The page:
Similarly, the substantial reduction in size and power enabled by new self-calibration techniques has also enabled considerable miniaturization / integration in medical instrumentation systems where data converters also constituted one of the bottlenecks, hence enabling the creation of affordable portable health monitoring systems such as ultra-sound systems etc. with an appreciable benefit for our well-being.

Finally, while the philosophy of development of analog systems has traditionally been to design for best performance, leaving to trimming and calibration the role of making up for manufacturing imperfections, recent advances in self-calibration are rapidly changing this strategy. Looking ahead, deeper analog-digital co-design is anticipated. For example, in order to further overcome power/speed limitations, the data converter architectural preferences may go to those that, while characterized by high but predictable and correctable nonlinearity, can enable substantial higher speed or lower power or smaller area, leaving to self-calibration and software algorithms the task of linearization [1-3, 37].


A. Justification for exploring time-domain data converters

MOS device scaling is accompanied by voltage supply scaling. Difficult trade-offs between signal headroom, noise, linearity, bandwidth, power consumption and device matching introduce limitations to the performance of voltage-domain analog circuits; data converters included [8].

In the early nineties, in response to the shrinking headroom issue for the voltagemode signal swing, researchers explored current-mode circuits [9]. But while a hard ceiling in the current range isn’t always immediately explicit, currents and voltages are tied to one another by finite node impedances. Inevitably, the original boundary conditions on voltage mode processing led to homologous challenges in current mode systems. Moreover, many of the signal sources, sensors and actuators are voltage-mode devices, hence making the voltage-to-current and current-to-voltage transducers the inevitable new bottlenecks2.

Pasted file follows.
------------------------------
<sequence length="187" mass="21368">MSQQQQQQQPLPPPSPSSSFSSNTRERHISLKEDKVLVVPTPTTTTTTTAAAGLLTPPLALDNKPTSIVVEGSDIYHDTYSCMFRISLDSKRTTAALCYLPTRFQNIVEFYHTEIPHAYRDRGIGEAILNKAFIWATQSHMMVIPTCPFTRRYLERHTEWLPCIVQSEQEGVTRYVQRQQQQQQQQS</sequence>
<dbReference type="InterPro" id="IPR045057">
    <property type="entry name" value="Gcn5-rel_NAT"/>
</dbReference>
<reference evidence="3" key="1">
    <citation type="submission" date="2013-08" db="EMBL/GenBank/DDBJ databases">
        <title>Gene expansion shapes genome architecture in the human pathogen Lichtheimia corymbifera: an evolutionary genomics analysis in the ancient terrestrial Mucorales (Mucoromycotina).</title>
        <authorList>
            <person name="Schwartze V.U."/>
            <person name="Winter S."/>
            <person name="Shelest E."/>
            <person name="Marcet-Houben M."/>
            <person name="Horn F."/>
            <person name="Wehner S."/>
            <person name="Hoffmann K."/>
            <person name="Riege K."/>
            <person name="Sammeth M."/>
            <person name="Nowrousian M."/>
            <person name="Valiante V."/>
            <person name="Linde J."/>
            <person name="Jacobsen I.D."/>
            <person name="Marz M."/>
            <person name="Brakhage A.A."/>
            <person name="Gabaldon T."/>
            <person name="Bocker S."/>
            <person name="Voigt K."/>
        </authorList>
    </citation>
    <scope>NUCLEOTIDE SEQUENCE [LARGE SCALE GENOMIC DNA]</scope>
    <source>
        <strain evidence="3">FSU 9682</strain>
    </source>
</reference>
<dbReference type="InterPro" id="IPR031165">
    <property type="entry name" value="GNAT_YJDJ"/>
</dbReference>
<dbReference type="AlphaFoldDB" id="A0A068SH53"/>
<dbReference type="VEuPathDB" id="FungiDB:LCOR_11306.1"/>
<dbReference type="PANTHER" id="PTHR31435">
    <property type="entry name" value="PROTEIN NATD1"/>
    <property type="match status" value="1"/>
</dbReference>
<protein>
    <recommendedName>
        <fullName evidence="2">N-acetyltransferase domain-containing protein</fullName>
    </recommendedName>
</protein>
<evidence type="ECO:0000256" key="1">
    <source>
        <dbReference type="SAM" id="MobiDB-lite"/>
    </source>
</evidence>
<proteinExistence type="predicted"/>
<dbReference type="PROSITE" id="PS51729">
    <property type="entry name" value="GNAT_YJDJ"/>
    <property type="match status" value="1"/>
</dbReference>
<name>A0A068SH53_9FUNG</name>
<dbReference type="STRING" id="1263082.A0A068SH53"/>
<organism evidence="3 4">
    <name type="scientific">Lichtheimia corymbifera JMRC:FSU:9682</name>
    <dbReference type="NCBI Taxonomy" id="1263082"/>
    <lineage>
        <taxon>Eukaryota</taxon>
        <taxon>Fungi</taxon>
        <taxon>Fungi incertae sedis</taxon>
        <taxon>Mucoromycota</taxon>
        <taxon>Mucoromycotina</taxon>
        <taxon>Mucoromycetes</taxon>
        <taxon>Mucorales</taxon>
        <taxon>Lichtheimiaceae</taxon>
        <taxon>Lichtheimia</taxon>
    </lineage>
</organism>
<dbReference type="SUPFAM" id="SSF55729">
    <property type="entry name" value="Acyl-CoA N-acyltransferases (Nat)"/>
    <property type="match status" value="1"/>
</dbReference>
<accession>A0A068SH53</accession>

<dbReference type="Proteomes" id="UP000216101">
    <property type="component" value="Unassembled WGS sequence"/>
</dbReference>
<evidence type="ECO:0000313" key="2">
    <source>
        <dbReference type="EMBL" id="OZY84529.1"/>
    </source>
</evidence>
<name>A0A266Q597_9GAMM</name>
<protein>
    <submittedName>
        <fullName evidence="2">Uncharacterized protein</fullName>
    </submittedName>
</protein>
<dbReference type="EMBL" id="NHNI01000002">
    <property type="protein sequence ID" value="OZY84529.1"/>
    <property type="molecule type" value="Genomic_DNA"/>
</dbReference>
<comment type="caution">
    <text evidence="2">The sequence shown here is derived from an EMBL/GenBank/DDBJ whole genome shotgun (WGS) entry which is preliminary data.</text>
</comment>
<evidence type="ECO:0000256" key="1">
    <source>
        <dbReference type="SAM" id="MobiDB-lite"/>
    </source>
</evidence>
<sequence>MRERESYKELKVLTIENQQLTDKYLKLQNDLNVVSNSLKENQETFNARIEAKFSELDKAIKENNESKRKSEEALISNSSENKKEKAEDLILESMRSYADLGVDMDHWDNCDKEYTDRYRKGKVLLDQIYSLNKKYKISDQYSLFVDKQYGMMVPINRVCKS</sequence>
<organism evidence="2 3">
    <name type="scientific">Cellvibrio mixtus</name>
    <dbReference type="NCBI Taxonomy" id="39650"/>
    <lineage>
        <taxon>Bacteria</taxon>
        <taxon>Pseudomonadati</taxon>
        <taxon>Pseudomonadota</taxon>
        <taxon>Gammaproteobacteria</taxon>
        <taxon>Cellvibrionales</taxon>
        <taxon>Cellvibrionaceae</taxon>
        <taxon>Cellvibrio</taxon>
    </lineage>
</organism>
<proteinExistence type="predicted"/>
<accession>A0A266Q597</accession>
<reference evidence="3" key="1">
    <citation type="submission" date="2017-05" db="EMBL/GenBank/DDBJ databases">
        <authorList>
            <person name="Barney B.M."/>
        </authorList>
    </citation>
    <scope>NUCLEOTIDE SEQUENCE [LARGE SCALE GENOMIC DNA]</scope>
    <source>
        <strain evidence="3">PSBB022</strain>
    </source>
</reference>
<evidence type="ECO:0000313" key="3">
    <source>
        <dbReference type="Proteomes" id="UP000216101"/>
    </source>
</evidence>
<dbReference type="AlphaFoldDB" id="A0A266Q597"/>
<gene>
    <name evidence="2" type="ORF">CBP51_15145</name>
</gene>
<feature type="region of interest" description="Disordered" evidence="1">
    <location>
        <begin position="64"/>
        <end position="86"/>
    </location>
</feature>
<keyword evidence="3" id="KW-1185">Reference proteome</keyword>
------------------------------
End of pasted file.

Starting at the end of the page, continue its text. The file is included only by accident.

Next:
Meanwhile, while the pace of reduction in supply voltages has since slowed down, the voltage headroom problem has not gone away. Analog designers have begun looking at another analog variable that could be used to represent and process information: time intervals3. Time-domain circuits such as phase-locked loops (PLLs) or delay-locked loops (DLLs) are mature architectures and seminal work in time-domain data converters can be traced-back to many decades ago. Time-to-digital (TDCs) and digital-to-time (DTCs) converters have actually been important functional blocks for digital and semi-digital timing/clock systems [1].

B. TDCs/DTCs primitive circuits

Two of the most important analog circuit primitive for processing time are the CMOS inverter and the D-type edge-triggered flip-flop (DFF) [1, 13]. The voltage/ current-domain signals processed by TDCs/DTCs have generally an approximately rectangular or, especially at a high frequency, a distorted-sine shape. Though what really matters is not their shape. What matters is when such signals cross a pre-established set of thresholds hence determining the instant of transition from 0 to 1 or from 1 to 0. Such transition instant is liberally referred to as the “zero crossing” time.

In TDCs/DTCs, the CMOS inverter is often current-starved in order to be able to adjust its gate delay by means of a control current IC or a control voltage VC and it is employed to realize a voltage controlled delay unit (VCDU) as in the example depicted in Fig. 2 [13]. The input is represented by a signal ϕin, while the output is a signal ϕout. The control variable, in this example is VC, and it can vary the net gate delay 𝛥T. The small signal gain G𝜙 at the VCDU’s quiescent point of the voltage-totime characteristic determines the ability of this primitive to process time [13].

Fig. 2. a) A voltage-controlled delay unit (VCDU); (b) a possible circuit implementation based on a current-starved inverter; (c) time diagram of the input 𝜙in and output 𝜙out; (d) an example of the voltage-to-phase characteristic of a VCDU where a central linear region can be identified with a corresponding linearized voltage-to-phase gain G𝜙.